# Generalized Understanding of “Switch” Problem [closed]

Lets assume you have a room of 10 switches that are all turned off. You also have 10 robots named 1-10. Starting with robot #1, it goes over and flips all of the switches divisible by its name. When I said flip, I mean it flips the switch in the opposite direction it is currently in (on or off). So, robot #1 would flip all switches on.

Then, robot #2 comes over and flips all of the switches divisible by its name. So robot #2 would flip every even switch.

Then robot #3 comes over and flips all of the switches divisible by its name. So robot #3 would flip every 3rd switch in the series.

This continues on until the last robot, #10, has finished it's turn. By the end of this process, how can we determine how many switches will be "ON"? Is there generalized process to figure out this sort of problem? I don't necessarily want the answer, I just am curious how you would go about figuring this out.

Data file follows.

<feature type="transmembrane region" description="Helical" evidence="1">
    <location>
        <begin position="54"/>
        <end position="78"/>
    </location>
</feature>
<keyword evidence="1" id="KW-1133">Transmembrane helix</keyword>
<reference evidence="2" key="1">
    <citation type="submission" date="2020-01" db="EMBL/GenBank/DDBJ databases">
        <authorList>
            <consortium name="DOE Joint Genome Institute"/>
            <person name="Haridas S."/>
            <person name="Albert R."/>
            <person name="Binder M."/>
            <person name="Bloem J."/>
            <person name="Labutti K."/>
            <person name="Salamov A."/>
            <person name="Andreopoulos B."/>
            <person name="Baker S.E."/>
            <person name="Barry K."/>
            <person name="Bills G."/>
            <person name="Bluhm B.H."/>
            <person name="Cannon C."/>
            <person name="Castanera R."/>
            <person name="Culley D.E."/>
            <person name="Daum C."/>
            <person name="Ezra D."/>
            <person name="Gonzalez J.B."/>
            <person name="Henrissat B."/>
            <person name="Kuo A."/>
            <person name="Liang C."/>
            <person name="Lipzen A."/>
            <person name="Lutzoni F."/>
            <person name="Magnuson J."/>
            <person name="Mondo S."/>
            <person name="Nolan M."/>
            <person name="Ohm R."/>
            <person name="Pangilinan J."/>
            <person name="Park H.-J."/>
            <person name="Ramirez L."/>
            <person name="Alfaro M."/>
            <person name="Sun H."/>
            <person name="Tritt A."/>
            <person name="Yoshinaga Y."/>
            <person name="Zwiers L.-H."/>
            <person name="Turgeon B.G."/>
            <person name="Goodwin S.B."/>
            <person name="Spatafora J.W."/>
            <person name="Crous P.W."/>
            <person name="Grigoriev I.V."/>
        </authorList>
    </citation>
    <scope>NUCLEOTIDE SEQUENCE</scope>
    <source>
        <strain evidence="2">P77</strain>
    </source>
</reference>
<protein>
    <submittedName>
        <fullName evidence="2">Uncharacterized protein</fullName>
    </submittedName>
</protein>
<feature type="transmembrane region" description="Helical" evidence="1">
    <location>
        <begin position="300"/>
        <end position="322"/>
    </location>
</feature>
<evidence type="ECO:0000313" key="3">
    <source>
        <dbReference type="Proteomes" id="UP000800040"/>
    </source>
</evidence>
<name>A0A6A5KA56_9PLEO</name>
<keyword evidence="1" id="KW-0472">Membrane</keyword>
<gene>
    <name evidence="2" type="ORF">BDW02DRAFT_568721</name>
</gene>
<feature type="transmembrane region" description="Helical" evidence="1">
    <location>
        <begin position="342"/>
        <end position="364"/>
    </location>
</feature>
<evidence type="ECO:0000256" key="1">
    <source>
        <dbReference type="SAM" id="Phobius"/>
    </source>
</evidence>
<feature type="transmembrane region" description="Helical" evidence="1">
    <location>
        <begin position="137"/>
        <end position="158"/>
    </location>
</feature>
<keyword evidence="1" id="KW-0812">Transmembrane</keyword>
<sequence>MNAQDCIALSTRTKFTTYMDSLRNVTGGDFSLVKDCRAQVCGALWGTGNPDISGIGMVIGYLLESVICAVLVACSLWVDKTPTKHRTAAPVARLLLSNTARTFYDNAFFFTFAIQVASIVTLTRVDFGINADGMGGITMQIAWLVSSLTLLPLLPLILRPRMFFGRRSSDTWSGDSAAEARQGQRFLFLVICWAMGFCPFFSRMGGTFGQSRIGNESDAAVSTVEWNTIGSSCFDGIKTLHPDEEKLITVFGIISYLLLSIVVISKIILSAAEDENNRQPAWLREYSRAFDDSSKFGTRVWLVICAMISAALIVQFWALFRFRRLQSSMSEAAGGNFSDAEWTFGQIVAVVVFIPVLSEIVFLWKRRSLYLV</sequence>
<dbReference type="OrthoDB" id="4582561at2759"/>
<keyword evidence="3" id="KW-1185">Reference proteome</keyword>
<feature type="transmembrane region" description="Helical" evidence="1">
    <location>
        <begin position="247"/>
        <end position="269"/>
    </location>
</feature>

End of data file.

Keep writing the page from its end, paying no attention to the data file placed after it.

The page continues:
• This is usually called the Locker Problem, and instead of switches being flipped it's school lockers being opened and closed. – Karl Apr 21 at 6:55

Let $$d(n)$$ be the number of divisors of $$n.$$ Switch $$n$$ will be flipped $$d(n)$$ times and its end state will be $$(-1)^{d(n)}$$ where $$-1$$ means "on" and $$+1$$ means "off".

Note that $$d(n)$$ is even if and only if $$n$$ is a perfect square.

• I think you mean "$d(n)$ is odd if and only if $n$ is a square number". – Karl Apr 21 at 6:54
• The divisors of $n$ can be put into pairs $\{k,n/k\}$, with at most one divisor ($\sqrt n$, when $n$ is square) left unpaired. – Karl Apr 21 at 7:01